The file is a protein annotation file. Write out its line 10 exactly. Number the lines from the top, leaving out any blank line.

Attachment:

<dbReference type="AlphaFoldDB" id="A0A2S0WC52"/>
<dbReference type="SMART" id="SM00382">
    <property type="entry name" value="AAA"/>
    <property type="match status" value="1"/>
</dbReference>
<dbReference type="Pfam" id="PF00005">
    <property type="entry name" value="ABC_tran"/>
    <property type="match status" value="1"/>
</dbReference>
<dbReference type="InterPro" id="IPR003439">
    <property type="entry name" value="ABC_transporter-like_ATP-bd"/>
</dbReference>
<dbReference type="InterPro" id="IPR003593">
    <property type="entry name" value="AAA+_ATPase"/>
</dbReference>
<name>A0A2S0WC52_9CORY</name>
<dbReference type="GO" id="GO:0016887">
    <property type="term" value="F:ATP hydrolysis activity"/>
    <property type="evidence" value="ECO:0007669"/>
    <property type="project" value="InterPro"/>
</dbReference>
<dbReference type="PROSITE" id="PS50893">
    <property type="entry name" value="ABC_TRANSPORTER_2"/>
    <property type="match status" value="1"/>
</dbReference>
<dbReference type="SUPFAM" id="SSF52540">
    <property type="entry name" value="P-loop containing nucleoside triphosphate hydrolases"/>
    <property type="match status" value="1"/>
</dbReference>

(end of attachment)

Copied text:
<dbReference type="InterPro" id="IPR003439">